Anonymous

            It's been years since I taught the book for high school, and I did so only once.
            Ultimately, its a book about the loss of innocence.

            Holden Caulfield is a terrible name. It's too on the nose.
            >Hold-on Caul-field
            >A “caul” is defined as a part of the amnion, one of the membranes enveloping the fetus, which sometimes is around the head of a child at its birth. The caul protects young children, just as Holden dreams to do when he tells Phoebe his ideal profession would be the catcher in the field of rye.

            You have the symbols of his suitcase as his personal baggage (I also vaguely remember something about how it is decorated), his hunting cap as a sense of protection against the world, alcohol and cigarettes about escapism and 'adulthood', the ducks as innocent creatures fleeing from the cold (and maybe dying), the juxtaposition between his encounter with the prostitute against his encounter with the nuns, his care about the word 'frick' insofar as a child might see it, and the carousel as a symbol of Samsara.

            That's all I can really recall at this moment, but I remember digging into the book with a more literary mindset. It blew my mind how subtly Salinger wrote the book.

            Caulfield is just a kid trying to find a place in the world and sees so much nastiness and trickery. It's not about who is and isn't a phoney, it's about who preserves the beauty of their genuine nature in this cycle of life (i.e. Samsara).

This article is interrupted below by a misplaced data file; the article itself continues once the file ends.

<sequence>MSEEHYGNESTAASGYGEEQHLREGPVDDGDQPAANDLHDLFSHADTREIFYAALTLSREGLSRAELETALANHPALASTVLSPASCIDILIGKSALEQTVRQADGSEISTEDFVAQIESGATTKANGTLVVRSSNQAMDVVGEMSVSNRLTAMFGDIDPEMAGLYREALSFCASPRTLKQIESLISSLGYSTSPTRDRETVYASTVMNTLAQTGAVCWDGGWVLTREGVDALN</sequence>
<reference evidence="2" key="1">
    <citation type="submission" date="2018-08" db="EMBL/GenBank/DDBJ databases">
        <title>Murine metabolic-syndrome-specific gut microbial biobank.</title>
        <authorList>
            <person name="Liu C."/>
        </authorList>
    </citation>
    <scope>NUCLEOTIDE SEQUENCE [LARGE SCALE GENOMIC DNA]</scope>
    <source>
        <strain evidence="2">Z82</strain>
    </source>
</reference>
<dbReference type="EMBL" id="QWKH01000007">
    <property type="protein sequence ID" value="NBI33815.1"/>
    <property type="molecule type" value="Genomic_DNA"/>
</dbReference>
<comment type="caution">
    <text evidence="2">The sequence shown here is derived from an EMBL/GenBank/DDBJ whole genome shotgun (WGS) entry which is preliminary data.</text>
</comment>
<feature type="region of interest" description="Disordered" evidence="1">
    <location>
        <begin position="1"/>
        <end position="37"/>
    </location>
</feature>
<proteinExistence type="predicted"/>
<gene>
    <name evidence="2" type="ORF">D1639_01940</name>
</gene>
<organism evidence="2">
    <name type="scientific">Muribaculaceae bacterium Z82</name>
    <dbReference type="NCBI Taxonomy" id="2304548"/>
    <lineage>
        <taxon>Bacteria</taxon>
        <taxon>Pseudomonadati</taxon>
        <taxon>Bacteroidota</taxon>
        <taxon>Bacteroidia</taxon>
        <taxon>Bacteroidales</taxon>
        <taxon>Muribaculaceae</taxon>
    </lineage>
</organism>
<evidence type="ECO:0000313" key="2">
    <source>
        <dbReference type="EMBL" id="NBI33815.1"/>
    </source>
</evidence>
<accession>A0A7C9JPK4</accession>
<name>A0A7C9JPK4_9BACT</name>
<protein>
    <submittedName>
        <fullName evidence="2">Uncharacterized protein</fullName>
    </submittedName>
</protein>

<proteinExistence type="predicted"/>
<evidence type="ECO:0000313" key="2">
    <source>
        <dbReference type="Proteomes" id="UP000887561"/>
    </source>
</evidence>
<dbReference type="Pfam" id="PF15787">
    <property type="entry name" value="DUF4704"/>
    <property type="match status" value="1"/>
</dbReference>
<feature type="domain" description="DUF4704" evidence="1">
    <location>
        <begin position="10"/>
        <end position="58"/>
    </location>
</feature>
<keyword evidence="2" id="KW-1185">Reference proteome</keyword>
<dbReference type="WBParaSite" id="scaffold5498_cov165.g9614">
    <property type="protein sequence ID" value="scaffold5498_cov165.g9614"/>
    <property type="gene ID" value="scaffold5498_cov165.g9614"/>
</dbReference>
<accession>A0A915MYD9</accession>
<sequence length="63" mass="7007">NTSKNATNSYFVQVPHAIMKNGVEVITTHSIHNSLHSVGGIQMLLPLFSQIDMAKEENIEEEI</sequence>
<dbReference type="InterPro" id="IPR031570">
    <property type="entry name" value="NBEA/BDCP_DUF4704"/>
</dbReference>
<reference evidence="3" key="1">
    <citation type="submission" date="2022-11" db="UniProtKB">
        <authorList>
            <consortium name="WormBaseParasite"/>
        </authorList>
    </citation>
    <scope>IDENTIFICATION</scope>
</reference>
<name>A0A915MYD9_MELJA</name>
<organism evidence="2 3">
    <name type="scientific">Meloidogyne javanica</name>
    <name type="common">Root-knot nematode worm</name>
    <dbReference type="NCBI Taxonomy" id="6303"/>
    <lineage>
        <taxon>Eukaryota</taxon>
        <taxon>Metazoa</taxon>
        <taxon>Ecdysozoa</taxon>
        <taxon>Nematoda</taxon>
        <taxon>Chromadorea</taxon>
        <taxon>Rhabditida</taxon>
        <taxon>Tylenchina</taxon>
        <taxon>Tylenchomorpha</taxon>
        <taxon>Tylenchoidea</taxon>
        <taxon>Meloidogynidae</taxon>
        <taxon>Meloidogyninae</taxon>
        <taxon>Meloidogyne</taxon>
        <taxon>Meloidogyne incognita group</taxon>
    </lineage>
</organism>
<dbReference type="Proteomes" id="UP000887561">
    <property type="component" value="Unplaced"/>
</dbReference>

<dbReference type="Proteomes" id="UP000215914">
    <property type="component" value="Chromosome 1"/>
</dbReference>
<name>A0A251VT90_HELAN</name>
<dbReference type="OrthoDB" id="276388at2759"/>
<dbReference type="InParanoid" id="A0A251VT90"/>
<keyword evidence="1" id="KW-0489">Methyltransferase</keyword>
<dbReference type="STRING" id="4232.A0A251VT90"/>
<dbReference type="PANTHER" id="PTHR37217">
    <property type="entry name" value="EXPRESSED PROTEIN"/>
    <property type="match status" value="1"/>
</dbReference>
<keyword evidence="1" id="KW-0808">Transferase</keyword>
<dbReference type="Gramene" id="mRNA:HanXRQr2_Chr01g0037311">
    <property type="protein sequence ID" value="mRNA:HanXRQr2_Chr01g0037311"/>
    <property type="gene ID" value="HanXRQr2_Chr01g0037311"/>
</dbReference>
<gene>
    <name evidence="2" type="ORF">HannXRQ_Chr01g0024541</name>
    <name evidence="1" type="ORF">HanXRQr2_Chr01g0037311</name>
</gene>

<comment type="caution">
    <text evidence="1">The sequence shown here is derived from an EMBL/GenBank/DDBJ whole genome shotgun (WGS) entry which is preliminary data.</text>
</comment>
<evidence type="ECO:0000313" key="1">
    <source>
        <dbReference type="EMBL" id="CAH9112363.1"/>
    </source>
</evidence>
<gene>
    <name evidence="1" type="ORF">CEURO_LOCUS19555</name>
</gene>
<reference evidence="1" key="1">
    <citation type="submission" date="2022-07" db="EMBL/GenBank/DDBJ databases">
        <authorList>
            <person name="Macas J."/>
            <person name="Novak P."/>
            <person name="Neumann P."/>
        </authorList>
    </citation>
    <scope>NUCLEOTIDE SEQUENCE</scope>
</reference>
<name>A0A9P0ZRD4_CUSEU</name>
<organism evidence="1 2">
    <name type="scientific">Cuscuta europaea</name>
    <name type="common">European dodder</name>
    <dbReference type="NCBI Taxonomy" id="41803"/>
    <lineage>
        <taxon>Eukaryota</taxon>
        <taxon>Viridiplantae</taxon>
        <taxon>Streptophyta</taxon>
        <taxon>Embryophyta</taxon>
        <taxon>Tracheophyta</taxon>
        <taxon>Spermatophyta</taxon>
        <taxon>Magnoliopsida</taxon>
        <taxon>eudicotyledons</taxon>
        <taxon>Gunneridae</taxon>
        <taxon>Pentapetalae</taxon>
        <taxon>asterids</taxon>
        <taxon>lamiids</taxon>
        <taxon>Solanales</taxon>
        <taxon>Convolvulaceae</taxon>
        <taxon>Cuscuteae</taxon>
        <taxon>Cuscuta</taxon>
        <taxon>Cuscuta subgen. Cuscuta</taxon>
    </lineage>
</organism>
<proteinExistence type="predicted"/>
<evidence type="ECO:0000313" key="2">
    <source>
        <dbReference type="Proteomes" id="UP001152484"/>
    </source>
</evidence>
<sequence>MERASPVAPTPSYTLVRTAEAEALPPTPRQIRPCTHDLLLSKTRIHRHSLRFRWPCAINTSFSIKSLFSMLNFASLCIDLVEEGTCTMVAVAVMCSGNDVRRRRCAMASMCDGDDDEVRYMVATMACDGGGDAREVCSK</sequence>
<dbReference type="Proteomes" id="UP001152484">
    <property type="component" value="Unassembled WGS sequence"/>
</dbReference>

• 1 month ago
            Anonymous

            Got any recommendations with the subtlety and simplicity(prose) of Salinger?

          • 1 month ago
            Anonymous

            Unfortunately, I don't have any solid recommendations of that order.
            I don't read as much as I would like, and that which I do isn't at the caliber I would like.

          • 1 month ago
            Anonymous

            Nabokov.

          • 1 month ago
            Anonymous

            good read, thank you.

          • 1 month ago
            Anonymous

            >Explain what makes catcher so great.
            Its a novel which tells you in Ch1 and the final chapter that it demands hostile interpretation using psycho-analysis. The narrative voice is systematically psychoanalysable. Holden as a narrative voice attempts to deceive the listener (he's in talking therapy remember?) and to deceive himself.

            Holden was systematically sexually abused, and deals with other sexually abused people in his narrative, all of which he badly conceals and it leaks out his father distended anus as a mixture of shit and semen. Which makes us read his claims about himself with hostility. Which leads to an analysis of his depraved failures at adolescent sex

            after which

            He rapes his sister, Phoebe.

          • 1 month ago
            Anonymous

            And he was a good friend

  3. 1 month ago
    Anonymous

    He rapes his sister, Phoebe.

  4. 1 month ago
    Anonymous

    *of writers

  5. 1 month ago
    Anonymous

    I found it too israeli to relate to in a normative sense.

  6. 1 month ago
    Anonymous

    I made a book review about it if anyone is interested, just a silly video.

    • 1 month ago
      Anonymous

      Nice pussy.

  7. 1 month ago
    Anonymous

    Never read this book before. Two of my former coworkers told me that I remind them of the main character. I just bought it today. What am I in for?

  8. 1 month ago
    Anonymous

    you can't rape your own sister. being a sibling is implicit consent